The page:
Background: Although increasing emphasis is being placed on strategies for successful aging, few studies have examined the relationship between lifestyle factors and mortality and other health outcomes in the old-old population.
Objective: To examine the impact of physical activity, dietary habits, smoking, and alcohol consumption on 3-year mortality and other health outcomes.
Methods: 2,032 Chinese subjects aged 70 years and older (mean age 80 years) were recruited territorywide by proportional random sampling and followed for 3 years. Baseline information was obtained by interview on level of physical activity, dietary habits (frequency of consumption per week of major food groups), alcohol consumption, and smoking habits. Outcome measures include mortality, self-perceived health status, frequency of hospitalization, geriatric depression score, and development of new diseases (stroke, heart disease, hypertension, diabetes mellitus, fractures). Logistic regression was used to examine the effects of lifestyle factors on each health outcome, with and without adjustment for age and baseline health status.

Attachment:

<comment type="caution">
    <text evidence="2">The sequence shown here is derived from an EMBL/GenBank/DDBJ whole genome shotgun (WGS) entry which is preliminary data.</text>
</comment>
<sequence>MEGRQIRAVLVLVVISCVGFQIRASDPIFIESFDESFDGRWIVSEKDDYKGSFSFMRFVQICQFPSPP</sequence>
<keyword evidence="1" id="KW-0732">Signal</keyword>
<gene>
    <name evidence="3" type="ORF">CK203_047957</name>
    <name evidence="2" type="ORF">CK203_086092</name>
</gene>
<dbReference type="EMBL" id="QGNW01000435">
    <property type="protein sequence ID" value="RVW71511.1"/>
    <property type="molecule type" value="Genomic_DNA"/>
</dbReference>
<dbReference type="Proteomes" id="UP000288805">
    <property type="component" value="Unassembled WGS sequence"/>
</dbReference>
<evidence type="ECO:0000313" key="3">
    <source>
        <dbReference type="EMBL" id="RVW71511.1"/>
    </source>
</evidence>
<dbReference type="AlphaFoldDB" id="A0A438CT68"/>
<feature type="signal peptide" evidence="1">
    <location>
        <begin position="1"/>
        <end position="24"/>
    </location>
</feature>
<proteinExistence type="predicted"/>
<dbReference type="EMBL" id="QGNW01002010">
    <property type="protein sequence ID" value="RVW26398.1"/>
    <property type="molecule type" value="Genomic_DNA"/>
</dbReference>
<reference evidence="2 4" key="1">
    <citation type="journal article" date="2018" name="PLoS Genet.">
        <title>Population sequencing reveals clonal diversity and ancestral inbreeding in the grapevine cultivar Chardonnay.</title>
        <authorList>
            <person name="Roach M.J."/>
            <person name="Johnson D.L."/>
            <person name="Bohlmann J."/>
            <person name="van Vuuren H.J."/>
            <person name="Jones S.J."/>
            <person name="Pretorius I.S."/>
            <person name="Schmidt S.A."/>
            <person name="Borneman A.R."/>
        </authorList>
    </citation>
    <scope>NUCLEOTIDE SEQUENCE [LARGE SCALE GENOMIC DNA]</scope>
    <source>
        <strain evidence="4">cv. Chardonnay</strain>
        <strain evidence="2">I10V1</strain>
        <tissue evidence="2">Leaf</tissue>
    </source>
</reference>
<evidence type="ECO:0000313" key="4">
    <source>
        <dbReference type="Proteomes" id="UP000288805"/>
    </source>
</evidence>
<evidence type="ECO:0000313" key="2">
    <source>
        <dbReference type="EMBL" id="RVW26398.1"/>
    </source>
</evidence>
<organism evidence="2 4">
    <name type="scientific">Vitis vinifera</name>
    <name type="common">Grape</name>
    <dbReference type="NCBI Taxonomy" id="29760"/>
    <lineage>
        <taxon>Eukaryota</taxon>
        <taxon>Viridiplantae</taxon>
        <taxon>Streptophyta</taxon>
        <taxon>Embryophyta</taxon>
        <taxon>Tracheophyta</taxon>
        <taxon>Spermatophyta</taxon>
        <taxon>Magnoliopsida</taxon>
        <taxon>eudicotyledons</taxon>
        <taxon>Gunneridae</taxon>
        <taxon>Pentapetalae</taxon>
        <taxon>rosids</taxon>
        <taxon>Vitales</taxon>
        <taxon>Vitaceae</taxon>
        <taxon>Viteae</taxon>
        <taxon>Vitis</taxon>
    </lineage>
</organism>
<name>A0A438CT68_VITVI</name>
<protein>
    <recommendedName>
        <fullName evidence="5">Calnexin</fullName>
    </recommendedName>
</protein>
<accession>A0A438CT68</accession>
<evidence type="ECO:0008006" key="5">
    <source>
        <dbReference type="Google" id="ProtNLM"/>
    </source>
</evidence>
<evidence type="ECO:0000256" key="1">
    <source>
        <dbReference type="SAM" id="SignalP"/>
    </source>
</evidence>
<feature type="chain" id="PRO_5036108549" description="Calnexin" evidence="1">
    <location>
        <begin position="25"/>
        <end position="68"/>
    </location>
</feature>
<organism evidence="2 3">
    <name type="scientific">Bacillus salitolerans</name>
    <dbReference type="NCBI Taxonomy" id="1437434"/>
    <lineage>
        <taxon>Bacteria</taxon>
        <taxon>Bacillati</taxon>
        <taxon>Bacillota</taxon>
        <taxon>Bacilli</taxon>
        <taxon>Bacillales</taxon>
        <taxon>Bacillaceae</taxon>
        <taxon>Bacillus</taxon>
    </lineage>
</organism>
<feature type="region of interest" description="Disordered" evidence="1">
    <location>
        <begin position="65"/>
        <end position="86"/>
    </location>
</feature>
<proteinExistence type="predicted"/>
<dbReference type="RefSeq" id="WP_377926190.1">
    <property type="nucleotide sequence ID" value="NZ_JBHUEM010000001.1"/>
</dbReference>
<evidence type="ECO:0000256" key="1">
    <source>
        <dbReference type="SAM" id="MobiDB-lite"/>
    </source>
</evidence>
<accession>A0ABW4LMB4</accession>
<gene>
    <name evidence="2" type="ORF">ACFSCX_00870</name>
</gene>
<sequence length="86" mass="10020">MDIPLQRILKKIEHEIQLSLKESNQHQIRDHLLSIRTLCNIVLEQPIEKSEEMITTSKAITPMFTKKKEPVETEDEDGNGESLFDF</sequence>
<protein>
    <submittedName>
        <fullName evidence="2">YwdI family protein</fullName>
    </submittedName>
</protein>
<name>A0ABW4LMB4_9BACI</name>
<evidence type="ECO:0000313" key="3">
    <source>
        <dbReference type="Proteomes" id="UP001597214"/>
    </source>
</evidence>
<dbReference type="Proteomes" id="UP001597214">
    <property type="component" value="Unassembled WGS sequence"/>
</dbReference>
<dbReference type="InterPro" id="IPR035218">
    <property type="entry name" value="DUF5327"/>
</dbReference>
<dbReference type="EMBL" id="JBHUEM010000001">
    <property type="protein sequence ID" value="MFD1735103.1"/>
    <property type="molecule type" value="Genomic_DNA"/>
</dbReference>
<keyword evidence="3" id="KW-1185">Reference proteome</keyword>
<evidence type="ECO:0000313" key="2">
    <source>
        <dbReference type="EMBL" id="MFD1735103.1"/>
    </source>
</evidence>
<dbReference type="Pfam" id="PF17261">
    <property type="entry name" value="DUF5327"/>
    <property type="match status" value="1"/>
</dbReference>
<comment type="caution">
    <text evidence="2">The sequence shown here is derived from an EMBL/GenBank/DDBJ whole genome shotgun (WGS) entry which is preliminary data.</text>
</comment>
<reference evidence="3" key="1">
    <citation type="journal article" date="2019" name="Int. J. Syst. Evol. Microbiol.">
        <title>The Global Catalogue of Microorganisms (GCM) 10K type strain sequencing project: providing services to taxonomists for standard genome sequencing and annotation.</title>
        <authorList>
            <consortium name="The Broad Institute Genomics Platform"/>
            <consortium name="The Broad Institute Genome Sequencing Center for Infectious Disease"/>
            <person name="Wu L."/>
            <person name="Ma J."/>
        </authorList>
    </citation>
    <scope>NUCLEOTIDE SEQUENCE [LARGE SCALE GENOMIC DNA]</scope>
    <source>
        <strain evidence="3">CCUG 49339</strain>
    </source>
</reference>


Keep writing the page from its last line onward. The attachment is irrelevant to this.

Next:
Results: The mortality risk is reduced with increasing physical activity, daily fish intake and moderate alcohol consumption, and avoidance of smoking; hospitalization is inversely associated with increasing activity; better self-perceived health is associated with moderate alcohol consumption and a non-smoking status, and there is an inverse relationship between depressive symptoms and increasing activity and moderate alcohol consumption. After adjustment for age and baseline health status, higher levels of physical activity are associated with decreased mortality and hospitalization; non-smokers have reduced mortality and a better self-perceived health, and moderate alcohol consumption is also associated with better self-perceived health.
Conclusion: Lifestyle factors may influence health outcomes even in the old-old population.
Copyright 2002 S. Karger AG, Basel